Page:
City Commissioner Jim Mildren said with the good weather of the past week there were many people walking, riding bikes or skateboarding on the Iron Belle Trail. The four signs are going to offer a taste of the historic nature of Ironwood from the theaters and schools to industry and the downtown, he said.
“People are really going to be proud of these signs,” Mildren said.
The commissioners 5-0 approved the state’s amended rules governing city commissions holding electronic meetings.
Erickson said the city commissions may continue to hold electronic meetings using audio or video technology without reason through the end of 2020. In 2021, the city commissions may attend meetings electronically if they are serving on military duty, there is a local or state disaster declaration, or if there is a medical condition.
In 2022 the city commissions will revert to the original pre-COVID-19 meeting requirements that allow only for commissioners serving on military duty, he said. In addition there are new protocols that require participants to state their location when attending a meeting electronically.
The city commission 4-1 approved a one-year property lease agreement with Up-N-Smoke BBQ, LLC, to set up a mobile food trailer at 238 Ayer Street. Cayer voted against the lease.
The business owner, Nathanial Price, said his nearby property presented slope problems for his operation. He said he has a custom-made trailer and has acquired the state inspections required for city licensure.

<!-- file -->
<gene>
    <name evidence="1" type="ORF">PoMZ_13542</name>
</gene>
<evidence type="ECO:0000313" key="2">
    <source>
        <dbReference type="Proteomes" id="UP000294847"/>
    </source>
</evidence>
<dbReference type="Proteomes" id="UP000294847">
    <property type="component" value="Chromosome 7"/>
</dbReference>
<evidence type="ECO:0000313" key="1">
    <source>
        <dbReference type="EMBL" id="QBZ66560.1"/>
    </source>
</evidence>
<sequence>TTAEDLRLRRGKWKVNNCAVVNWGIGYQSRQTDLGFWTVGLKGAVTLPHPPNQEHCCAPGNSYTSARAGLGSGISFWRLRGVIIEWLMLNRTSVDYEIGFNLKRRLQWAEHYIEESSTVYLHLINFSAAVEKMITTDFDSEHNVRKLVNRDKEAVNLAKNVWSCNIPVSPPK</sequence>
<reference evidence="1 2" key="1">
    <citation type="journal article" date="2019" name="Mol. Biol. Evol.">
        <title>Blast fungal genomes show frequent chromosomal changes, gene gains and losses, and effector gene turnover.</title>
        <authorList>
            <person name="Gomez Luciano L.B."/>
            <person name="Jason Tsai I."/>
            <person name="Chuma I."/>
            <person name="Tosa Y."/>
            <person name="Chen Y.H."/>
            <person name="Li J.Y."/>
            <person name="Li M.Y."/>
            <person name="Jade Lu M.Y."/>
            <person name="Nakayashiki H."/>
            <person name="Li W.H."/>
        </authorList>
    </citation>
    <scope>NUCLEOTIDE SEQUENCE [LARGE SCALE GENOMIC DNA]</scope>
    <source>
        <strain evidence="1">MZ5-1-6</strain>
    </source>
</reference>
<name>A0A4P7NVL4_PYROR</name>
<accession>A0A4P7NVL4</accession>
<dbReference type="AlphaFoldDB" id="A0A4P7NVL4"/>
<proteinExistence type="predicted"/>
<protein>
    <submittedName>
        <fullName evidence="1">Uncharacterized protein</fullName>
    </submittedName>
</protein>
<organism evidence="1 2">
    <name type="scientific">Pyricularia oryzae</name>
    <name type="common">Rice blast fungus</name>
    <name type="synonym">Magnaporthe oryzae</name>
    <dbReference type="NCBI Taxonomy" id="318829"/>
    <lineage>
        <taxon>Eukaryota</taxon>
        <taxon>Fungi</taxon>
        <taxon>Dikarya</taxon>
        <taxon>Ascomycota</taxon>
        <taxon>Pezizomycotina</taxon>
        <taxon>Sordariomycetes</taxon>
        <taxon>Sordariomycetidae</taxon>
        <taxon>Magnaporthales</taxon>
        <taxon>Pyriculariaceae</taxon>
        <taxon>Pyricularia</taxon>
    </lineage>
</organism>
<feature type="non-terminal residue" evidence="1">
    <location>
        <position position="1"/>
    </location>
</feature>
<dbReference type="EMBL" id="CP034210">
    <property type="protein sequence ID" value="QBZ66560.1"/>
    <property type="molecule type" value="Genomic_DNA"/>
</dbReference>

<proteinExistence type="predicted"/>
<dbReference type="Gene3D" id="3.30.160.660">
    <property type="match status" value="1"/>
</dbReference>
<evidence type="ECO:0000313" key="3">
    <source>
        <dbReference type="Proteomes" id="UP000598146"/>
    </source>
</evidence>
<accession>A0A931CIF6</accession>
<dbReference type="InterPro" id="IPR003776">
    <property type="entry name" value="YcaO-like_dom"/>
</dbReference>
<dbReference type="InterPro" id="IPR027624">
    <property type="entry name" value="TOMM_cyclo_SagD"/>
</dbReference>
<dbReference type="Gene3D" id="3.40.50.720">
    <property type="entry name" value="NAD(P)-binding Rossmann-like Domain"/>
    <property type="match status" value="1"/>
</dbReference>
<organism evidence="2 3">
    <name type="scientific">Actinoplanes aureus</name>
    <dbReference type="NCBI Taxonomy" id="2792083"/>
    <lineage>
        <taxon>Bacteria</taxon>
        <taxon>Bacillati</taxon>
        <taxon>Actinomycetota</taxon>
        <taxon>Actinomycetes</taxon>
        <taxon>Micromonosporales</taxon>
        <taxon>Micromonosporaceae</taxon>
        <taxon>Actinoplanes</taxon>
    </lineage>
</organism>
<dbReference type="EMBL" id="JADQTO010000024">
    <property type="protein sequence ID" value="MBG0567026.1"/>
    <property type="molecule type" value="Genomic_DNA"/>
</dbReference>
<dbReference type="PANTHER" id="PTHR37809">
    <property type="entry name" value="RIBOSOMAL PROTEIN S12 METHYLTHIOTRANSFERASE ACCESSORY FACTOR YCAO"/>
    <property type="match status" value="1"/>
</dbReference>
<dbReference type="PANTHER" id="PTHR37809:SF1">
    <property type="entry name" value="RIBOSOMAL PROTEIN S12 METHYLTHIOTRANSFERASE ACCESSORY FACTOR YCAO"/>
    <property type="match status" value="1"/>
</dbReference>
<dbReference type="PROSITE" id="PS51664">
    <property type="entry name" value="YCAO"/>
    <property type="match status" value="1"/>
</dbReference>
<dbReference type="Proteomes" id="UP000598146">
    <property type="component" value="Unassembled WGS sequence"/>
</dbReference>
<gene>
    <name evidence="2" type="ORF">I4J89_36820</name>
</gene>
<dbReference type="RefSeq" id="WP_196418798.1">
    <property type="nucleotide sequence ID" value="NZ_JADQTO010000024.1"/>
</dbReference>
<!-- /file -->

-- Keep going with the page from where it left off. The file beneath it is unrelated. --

Erickson said the lease provides the business with 110 feet of Ayer Street frontage. The city has an additional 200 feet of street frontage remaining.
Mayor Annette Burchell said the lease sheds light on the need for the city to revise its business ordinance to ensure the mobile food stand opportunities are more fair to the existing storefront businesses. The ordinance and fee structure should clarify a permanent mobile food stand from an intermittent mobile stand, or a one-time food stand, and whether they exist on private or public property, she said.
“I think it will be a nice addition,” said Mayor Pro Tem Kim Corcoran of the food stand being near the trails and parks. “We can take a look at these schedules for additional food trucks. In my travels I have seen the same type of thing where you have more of a semi-permanent food truck and I have heard good things so far and so I am on board to give it a try and to go from there.”
In his report, Erickson said the COVID-19 pandemic numbers are so high that the Western Upper Peninsula Health Department has stated that resources are stretched to the maximum and efforts are focused on the most vulnerable citizens to include individuals over age 65.
“This is basically a full-blown community-wide spread,” said Andrew DiGiorgio, the director of Ironwood Public Safety Department, in his report.
The practice of wearing masks, social distancing and washing hands is trending in the wrong direction and people need to take the health threat seriously, he said. If prevention is promoted and followed then Ironwood will be better off as a community.